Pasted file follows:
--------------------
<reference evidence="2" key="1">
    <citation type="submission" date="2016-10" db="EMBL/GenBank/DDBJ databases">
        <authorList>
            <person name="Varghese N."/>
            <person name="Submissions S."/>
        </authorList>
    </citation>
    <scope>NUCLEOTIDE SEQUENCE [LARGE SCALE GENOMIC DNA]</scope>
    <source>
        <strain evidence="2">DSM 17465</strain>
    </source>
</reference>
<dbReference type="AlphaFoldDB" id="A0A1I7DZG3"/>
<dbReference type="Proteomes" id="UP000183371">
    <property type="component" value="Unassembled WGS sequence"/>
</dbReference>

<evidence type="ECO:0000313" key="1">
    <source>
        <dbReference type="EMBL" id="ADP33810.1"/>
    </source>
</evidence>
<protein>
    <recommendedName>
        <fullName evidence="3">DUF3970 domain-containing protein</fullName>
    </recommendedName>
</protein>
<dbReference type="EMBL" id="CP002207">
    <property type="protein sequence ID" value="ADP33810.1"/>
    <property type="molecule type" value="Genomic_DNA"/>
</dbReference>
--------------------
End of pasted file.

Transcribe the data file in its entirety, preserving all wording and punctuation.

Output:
<reference evidence="2" key="1">
    <citation type="submission" date="2016-10" db="EMBL/GenBank/DDBJ databases">
        <authorList>
            <person name="Varghese N."/>
            <person name="Submissions S."/>
        </authorList>
    </citation>
    <scope>NUCLEOTIDE SEQUENCE [LARGE SCALE GENOMIC DNA]</scope>
    <source>
        <strain evidence="2">DSM 17465</strain>
    </source>
</reference>
<dbReference type="AlphaFoldDB" id="A0A1I7DZG3"/>
<dbReference type="Proteomes" id="UP000183371">
    <property type="component" value="Unassembled WGS sequence"/>
</dbReference>

<evidence type="ECO:0000313" key="1">
    <source>
        <dbReference type="EMBL" id="ADP33810.1"/>
    </source>
</evidence>
<protein>
    <recommendedName>
        <fullName evidence="3">DUF3970 domain-containing protein</fullName>
    </recommendedName>
</protein>
<dbReference type="EMBL" id="CP002207">
    <property type="protein sequence ID" value="ADP33810.1"/>
    <property type="molecule type" value="Genomic_DNA"/>
</dbReference>